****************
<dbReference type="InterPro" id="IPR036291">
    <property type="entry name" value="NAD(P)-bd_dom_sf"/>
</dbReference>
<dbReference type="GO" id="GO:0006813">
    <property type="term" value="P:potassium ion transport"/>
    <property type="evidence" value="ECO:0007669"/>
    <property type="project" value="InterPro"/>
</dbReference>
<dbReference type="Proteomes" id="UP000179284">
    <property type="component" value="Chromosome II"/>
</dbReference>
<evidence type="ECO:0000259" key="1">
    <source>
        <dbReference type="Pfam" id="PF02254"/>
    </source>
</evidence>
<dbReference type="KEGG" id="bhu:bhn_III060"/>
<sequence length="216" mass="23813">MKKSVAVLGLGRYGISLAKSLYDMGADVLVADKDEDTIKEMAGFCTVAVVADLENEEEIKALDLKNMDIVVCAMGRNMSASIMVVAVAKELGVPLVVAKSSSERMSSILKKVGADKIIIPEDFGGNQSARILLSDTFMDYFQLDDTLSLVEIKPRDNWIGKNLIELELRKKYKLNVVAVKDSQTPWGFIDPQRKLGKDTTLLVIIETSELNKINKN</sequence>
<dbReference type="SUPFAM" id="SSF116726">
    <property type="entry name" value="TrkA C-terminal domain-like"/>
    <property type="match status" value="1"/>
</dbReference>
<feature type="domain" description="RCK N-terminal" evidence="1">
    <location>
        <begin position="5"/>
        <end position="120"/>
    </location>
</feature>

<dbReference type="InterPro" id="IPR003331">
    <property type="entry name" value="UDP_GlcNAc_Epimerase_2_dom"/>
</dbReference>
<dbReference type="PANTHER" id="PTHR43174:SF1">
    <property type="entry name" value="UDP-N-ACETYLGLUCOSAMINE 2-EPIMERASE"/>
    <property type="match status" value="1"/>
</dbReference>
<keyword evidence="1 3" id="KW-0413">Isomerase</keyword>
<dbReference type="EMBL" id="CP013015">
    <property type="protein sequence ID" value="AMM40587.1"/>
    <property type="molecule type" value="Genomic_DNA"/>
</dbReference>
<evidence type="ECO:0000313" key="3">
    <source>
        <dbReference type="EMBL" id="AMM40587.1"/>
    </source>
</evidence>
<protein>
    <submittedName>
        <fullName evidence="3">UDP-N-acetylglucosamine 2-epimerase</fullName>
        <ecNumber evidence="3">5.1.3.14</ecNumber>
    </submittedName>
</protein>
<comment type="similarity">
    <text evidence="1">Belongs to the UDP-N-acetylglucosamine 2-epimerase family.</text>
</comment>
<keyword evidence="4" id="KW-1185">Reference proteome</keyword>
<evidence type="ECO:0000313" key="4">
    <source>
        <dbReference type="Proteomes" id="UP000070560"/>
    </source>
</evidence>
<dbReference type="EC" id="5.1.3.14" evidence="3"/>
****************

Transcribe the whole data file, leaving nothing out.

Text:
<dbReference type="InterPro" id="IPR036291">
    <property type="entry name" value="NAD(P)-bd_dom_sf"/>
</dbReference>
<dbReference type="GO" id="GO:0006813">
    <property type="term" value="P:potassium ion transport"/>
    <property type="evidence" value="ECO:0007669"/>
    <property type="project" value="InterPro"/>
</dbReference>
<dbReference type="Proteomes" id="UP000179284">
    <property type="component" value="Chromosome II"/>
</dbReference>
<evidence type="ECO:0000259" key="1">
    <source>
        <dbReference type="Pfam" id="PF02254"/>
    </source>
</evidence>
<dbReference type="KEGG" id="bhu:bhn_III060"/>
<sequence length="216" mass="23813">MKKSVAVLGLGRYGISLAKSLYDMGADVLVADKDEDTIKEMAGFCTVAVVADLENEEEIKALDLKNMDIVVCAMGRNMSASIMVVAVAKELGVPLVVAKSSSERMSSILKKVGADKIIIPEDFGGNQSARILLSDTFMDYFQLDDTLSLVEIKPRDNWIGKNLIELELRKKYKLNVVAVKDSQTPWGFIDPQRKLGKDTTLLVIIETSELNKINKN</sequence>
<dbReference type="SUPFAM" id="SSF116726">
    <property type="entry name" value="TrkA C-terminal domain-like"/>
    <property type="match status" value="1"/>
</dbReference>
<feature type="domain" description="RCK N-terminal" evidence="1">
    <location>
        <begin position="5"/>
        <end position="120"/>
    </location>
</feature>

<dbReference type="InterPro" id="IPR003331">
    <property type="entry name" value="UDP_GlcNAc_Epimerase_2_dom"/>
</dbReference>
<dbReference type="PANTHER" id="PTHR43174:SF1">
    <property type="entry name" value="UDP-N-ACETYLGLUCOSAMINE 2-EPIMERASE"/>
    <property type="match status" value="1"/>
</dbReference>
<keyword evidence="1 3" id="KW-0413">Isomerase</keyword>
<dbReference type="EMBL" id="CP013015">
    <property type="protein sequence ID" value="AMM40587.1"/>
    <property type="molecule type" value="Genomic_DNA"/>
</dbReference>
<evidence type="ECO:0000313" key="3">
    <source>
        <dbReference type="EMBL" id="AMM40587.1"/>
    </source>
</evidence>
<protein>
    <submittedName>
        <fullName evidence="3">UDP-N-acetylglucosamine 2-epimerase</fullName>
        <ecNumber evidence="3">5.1.3.14</ecNumber>
    </submittedName>
</protein>
<comment type="similarity">
    <text evidence="1">Belongs to the UDP-N-acetylglucosamine 2-epimerase family.</text>
</comment>
<keyword evidence="4" id="KW-1185">Reference proteome</keyword>
<evidence type="ECO:0000313" key="4">
    <source>
        <dbReference type="Proteomes" id="UP000070560"/>
    </source>
</evidence>
<dbReference type="EC" id="5.1.3.14" evidence="3"/>